As comparing the two illustrations requires toggling, I have summarized each group’s totals by calculating its average five-year risk-adjusted ranking.
Yet, Vanguard’s index funds have performed well—but not as well as their actively managed siblings. I suspected before starting this article that the company’s actively run funds had shone. (The advantage for veteran researchers lies not in being able to outthink younger heads, but instead in walking down fewer blind alleys.) However, I did not anticipate this degree of success. Use whatever rule you wish to select 10 funds. Rarely, if ever, will the future returns for that group, risk-adjusted or otherwise, land in the 14th percentile.
Investors seem not to have noticed. Although Vanguard’s index funds have defied this year’s fund-industry sales slump—for the first time in this millennium, net new cash flows into U.S. mutual funds and/or exchange-traded funds threaten to be negative—the company’s actively managed funds have not. Through July, those 10 actively run funds had suffered $19 billion in net redemptions. In contrast, their index-fund counterparts have enjoyed $82 billion in net new sales.
From one perspective, that outcome makes perfect sense. Decade after decade, index funds deliver on their promises. Meanwhile, active funds come and go. One year’s hero is the next year’s villain. Indexing has appeal not because it excels at identifying past winners, but rather because it avoids that task. Knowing what has succeeded is fine and good, but profiting from that knowledge is another matter.
A Happy Exception
In this instance, though, investors’ skepticism is unwarranted. First, Vanguard manages its leading active funds cautiously and steadfastly. They are well diversified, rather than idiosyncratic; their portfolios turn over slowly; and their salient features remain constant. As a result, their relative performances are unusually steady. Second, Vanguard’s active funds also carry modest expense ratios, albeit somewhat higher than the company’s index funds. Consequently, they also possess an ongoing cost advantage.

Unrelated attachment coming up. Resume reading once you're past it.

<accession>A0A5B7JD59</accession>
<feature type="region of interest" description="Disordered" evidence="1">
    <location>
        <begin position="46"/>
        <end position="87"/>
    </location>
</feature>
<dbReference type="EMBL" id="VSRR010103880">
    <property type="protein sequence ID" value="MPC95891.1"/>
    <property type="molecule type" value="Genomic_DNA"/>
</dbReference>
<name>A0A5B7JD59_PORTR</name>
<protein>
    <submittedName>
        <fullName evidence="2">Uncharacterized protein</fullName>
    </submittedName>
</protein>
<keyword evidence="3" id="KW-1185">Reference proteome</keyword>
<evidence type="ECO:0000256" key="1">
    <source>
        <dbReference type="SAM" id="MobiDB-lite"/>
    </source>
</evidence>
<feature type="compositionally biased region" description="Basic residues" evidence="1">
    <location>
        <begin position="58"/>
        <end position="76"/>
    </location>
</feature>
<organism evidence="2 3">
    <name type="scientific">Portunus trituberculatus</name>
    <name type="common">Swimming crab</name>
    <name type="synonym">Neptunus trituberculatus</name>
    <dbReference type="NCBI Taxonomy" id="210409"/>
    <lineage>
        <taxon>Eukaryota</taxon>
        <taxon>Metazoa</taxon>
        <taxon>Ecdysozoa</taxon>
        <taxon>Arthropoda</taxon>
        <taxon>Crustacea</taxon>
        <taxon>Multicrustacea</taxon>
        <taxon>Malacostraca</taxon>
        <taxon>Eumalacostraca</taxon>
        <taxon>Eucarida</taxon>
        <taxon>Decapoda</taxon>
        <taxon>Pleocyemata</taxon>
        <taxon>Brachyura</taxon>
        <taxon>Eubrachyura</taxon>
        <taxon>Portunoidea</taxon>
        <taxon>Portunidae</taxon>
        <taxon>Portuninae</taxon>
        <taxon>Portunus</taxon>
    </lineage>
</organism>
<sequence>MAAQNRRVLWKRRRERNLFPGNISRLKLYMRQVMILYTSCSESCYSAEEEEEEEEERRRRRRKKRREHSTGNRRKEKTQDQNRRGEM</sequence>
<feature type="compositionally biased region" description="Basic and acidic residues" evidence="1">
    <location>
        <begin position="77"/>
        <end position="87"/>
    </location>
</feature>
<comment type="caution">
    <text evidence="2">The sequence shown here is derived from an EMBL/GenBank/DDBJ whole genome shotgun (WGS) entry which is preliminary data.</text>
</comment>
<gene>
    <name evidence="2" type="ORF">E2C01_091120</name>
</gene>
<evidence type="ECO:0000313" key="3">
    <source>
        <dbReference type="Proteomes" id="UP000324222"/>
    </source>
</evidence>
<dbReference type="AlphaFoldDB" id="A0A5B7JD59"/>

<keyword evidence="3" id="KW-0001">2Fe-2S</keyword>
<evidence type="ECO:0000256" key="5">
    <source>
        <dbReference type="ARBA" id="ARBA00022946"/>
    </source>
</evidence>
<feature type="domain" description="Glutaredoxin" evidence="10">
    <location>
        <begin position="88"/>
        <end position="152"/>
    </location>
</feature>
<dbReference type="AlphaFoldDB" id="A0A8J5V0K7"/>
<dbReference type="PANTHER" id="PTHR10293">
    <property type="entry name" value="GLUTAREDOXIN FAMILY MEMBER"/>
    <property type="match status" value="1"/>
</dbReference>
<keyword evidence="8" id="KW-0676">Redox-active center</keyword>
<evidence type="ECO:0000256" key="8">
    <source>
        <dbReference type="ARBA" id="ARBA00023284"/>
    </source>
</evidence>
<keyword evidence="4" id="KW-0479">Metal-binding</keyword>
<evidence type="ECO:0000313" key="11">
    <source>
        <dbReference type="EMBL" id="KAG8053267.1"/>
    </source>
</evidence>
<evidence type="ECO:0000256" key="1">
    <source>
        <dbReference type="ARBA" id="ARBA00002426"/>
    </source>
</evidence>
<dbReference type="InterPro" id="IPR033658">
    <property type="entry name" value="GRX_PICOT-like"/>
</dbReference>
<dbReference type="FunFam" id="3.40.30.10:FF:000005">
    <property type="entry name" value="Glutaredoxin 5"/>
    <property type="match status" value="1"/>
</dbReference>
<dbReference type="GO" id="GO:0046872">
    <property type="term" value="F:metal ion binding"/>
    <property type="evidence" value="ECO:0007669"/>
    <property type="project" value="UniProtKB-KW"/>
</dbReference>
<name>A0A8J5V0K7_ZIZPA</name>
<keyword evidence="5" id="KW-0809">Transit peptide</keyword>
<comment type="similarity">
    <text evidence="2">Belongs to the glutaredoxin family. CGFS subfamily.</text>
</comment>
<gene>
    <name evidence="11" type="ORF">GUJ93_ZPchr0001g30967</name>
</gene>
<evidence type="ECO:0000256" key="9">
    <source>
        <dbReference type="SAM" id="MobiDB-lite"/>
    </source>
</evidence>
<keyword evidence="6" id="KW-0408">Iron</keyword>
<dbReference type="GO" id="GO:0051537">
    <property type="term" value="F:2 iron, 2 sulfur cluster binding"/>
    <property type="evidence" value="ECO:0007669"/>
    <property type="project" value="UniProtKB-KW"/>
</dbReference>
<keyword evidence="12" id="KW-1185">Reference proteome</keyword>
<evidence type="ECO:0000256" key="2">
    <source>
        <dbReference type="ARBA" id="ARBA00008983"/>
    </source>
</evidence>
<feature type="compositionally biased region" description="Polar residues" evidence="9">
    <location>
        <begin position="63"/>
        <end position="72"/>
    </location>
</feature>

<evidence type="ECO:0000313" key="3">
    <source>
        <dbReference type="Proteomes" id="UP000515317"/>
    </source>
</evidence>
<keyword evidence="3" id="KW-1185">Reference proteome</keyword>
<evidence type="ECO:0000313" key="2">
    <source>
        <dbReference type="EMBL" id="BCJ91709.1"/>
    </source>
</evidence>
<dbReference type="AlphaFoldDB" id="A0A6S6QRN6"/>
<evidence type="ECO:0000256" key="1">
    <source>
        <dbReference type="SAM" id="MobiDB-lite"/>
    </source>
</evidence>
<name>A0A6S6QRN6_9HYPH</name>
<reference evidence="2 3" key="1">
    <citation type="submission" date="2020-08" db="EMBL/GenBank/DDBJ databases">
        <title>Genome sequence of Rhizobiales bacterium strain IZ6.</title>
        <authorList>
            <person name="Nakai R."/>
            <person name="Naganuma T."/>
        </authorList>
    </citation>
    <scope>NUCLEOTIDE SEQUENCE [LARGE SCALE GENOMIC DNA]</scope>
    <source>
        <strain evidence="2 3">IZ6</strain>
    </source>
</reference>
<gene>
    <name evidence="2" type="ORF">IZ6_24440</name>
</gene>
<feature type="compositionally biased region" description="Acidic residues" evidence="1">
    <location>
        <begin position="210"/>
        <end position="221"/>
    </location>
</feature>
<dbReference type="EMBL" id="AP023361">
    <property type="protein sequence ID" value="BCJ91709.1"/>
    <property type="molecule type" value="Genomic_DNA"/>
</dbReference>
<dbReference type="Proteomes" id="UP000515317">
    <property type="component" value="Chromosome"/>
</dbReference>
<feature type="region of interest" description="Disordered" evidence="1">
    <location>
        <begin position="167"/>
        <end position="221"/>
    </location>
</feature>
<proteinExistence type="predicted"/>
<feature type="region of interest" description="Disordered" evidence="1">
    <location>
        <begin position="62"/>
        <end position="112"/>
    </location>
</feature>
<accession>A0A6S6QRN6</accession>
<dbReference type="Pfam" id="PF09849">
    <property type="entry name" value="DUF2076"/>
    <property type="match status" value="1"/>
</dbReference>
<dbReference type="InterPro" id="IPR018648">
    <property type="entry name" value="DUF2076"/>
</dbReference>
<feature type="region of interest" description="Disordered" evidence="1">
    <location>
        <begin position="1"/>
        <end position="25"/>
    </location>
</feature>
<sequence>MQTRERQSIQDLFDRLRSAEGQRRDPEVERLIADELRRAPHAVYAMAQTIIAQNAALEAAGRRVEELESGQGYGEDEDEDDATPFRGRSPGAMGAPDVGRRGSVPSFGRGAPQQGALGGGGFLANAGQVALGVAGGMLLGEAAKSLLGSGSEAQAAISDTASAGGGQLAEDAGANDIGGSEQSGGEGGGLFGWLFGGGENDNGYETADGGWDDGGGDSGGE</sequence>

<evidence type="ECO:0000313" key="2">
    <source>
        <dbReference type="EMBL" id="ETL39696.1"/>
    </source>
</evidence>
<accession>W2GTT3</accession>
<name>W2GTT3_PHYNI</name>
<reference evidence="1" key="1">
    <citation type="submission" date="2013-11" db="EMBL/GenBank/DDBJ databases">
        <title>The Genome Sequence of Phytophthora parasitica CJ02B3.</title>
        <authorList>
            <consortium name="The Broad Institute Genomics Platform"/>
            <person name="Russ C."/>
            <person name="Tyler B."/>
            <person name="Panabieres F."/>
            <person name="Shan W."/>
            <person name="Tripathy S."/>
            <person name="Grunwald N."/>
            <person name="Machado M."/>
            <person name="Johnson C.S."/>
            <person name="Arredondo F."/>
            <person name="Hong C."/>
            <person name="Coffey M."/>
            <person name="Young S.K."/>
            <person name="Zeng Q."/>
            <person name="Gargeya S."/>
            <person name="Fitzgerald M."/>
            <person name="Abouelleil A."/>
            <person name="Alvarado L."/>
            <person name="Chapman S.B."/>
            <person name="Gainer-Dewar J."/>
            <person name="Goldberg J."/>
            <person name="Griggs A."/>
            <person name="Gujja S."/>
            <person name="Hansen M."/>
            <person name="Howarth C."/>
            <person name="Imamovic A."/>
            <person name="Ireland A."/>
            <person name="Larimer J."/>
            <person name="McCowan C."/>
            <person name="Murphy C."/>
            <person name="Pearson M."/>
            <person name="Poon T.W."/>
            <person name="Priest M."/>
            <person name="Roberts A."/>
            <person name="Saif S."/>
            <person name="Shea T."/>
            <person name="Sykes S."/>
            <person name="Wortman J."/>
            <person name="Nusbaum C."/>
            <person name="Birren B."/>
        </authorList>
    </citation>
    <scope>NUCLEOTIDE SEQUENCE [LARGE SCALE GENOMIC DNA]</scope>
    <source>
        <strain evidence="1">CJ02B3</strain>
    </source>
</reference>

This combination of careful management and low expense makes Vanguard’s largest active funds unusually reliable. In August 2017, each of these 10 funds, save for Vanguard Intermediate-Term Investment-Grade, boasted 10-year total returns that ranked in the top half for their categories. Halfway through the next decade, all nine funds that managed the feat are repeating it, and the tenth has now joined them. Even index funds rarely achieve such consistency.
Vanguard’s index funds are justifiably popular. Given how infrequently they distribute capital gains, they are particularly well suited for taxable accounts. For investors holding tax-sheltered assets, though, the company’s major actively run funds deserve more attention. They are too good to be losing business.
The author or authors own shares in one or more securities mentioned in this article. Find out about Morningstar’s editorial policies.